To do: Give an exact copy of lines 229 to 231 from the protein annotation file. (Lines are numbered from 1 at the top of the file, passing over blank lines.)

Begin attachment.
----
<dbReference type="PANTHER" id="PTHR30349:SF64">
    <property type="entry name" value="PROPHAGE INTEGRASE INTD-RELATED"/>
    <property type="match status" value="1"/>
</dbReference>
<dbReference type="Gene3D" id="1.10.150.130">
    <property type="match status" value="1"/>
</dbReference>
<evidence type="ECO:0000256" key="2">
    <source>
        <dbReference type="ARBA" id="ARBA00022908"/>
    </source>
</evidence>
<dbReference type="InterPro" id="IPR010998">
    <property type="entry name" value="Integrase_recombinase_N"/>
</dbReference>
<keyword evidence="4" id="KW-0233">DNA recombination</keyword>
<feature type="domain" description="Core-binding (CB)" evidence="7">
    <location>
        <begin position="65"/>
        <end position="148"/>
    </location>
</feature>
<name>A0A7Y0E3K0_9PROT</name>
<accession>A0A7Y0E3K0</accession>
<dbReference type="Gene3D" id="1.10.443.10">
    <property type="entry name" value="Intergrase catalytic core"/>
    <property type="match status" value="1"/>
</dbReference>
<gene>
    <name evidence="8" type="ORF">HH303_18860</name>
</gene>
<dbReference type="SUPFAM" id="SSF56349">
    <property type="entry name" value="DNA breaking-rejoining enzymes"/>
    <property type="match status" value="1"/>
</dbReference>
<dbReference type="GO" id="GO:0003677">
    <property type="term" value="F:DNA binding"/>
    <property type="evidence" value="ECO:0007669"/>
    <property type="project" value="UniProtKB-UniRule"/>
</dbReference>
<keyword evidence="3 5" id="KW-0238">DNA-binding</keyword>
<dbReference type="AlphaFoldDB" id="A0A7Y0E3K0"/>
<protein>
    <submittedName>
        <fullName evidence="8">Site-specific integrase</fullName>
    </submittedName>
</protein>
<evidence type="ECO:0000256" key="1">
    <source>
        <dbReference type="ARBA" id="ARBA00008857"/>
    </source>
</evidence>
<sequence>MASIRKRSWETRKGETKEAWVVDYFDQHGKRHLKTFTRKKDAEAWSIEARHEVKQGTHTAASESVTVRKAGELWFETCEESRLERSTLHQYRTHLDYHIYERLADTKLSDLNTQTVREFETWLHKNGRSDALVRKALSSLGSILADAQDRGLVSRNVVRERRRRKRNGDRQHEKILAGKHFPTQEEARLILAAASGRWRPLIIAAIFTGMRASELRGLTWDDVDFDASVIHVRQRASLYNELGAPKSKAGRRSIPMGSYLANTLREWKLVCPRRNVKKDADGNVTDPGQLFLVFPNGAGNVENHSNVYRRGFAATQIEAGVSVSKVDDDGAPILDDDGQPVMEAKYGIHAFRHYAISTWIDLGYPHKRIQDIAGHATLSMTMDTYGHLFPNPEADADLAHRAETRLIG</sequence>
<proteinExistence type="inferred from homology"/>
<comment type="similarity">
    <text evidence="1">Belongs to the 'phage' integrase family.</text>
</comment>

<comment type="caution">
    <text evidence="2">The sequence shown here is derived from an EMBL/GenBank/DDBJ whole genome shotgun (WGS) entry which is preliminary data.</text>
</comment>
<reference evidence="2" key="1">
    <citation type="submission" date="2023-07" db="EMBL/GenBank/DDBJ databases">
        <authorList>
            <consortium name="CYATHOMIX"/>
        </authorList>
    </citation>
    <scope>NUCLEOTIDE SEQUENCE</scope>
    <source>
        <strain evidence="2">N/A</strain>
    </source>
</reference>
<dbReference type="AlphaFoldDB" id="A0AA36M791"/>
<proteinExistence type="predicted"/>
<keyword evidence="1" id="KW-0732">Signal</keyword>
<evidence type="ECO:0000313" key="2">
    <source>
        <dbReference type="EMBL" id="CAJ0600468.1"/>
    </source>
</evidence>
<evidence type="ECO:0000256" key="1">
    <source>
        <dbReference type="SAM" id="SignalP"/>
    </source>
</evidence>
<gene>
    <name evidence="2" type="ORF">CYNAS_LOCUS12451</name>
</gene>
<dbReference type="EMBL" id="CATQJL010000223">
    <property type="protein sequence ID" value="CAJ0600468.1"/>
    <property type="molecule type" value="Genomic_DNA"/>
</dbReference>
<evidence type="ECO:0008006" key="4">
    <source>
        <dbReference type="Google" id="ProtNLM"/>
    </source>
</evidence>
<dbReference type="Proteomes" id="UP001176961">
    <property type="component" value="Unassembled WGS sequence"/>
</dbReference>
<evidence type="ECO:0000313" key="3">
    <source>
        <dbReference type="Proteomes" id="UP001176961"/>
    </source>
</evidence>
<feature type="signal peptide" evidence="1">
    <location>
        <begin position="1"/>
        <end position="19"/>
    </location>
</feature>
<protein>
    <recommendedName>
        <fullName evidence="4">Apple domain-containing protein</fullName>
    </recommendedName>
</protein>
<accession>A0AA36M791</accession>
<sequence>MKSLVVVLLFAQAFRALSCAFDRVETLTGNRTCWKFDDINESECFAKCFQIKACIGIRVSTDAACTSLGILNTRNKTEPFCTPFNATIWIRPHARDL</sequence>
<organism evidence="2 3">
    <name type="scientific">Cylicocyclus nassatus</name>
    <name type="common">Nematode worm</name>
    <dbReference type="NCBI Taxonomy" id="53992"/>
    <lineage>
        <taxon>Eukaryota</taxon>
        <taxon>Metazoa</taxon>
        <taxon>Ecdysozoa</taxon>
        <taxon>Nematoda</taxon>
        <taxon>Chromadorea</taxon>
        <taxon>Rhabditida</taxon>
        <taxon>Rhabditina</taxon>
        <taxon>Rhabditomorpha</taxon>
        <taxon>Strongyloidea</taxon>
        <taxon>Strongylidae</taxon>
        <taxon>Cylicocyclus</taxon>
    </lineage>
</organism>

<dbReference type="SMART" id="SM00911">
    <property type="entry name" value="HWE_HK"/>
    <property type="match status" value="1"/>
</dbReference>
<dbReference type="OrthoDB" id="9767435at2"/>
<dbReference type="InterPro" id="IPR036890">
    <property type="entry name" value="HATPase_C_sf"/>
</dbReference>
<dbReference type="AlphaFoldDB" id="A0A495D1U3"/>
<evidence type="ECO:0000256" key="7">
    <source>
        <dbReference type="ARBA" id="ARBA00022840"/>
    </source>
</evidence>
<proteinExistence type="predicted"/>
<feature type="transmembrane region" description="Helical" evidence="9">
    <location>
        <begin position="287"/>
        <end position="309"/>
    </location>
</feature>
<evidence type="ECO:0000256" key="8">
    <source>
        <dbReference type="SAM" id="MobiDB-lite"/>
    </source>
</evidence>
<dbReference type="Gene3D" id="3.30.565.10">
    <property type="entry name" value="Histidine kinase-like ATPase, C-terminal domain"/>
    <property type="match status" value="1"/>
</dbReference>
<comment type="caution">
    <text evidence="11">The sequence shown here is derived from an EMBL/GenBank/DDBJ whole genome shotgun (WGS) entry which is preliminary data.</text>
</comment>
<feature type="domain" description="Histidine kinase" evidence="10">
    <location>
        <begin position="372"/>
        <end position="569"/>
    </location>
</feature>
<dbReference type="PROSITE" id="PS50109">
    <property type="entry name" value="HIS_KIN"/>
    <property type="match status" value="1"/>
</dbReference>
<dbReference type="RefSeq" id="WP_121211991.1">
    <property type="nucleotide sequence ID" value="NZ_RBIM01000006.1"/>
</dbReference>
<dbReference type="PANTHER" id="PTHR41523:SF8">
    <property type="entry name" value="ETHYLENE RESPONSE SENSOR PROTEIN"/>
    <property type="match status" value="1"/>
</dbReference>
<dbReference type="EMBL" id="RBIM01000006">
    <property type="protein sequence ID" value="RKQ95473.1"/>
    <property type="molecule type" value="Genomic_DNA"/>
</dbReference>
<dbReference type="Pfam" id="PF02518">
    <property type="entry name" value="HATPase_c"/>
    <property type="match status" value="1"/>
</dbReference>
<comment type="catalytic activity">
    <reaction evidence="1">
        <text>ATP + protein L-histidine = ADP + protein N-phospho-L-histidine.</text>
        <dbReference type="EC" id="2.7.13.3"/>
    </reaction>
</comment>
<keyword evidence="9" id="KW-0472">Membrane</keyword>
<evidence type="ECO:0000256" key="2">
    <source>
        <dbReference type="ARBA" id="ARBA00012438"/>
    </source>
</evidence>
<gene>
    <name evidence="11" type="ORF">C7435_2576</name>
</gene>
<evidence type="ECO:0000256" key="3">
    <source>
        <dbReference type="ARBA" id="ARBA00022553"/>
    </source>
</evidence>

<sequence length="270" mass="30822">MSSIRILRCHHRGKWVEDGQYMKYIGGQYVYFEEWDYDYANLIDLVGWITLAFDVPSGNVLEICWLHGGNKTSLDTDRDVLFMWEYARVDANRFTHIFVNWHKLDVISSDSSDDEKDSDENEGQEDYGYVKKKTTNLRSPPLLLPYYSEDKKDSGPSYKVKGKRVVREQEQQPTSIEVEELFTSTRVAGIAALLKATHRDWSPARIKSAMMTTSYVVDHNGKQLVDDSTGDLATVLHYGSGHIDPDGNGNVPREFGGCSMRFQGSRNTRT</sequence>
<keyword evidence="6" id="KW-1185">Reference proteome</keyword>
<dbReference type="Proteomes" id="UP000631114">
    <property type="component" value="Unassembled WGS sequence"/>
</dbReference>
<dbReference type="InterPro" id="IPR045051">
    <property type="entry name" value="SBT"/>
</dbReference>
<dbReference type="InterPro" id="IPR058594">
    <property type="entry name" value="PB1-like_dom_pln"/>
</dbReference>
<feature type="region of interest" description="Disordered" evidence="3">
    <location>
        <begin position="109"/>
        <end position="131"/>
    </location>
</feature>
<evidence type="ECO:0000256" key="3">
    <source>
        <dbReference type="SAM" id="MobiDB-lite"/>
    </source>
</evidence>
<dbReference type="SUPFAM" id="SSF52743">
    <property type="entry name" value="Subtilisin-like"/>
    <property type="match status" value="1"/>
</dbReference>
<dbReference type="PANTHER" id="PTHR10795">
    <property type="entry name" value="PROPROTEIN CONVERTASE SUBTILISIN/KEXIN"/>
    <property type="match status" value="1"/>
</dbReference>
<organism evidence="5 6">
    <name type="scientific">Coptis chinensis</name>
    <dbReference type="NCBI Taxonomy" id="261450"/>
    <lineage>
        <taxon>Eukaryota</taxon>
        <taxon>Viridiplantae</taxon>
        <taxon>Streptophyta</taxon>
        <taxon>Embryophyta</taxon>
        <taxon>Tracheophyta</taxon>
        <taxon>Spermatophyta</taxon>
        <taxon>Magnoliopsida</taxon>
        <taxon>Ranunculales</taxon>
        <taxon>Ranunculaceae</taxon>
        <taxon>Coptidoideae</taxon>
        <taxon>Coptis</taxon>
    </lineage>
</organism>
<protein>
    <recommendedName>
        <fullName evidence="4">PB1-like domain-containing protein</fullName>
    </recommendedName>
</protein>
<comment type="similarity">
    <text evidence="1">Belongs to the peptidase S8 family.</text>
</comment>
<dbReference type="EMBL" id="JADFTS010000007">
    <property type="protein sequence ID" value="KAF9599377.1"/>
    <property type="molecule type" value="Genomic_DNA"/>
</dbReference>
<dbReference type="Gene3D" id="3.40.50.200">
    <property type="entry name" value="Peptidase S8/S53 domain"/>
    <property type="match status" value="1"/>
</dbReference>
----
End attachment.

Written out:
    </location>
</feature>
<evidence type="ECO:0000256" key="3">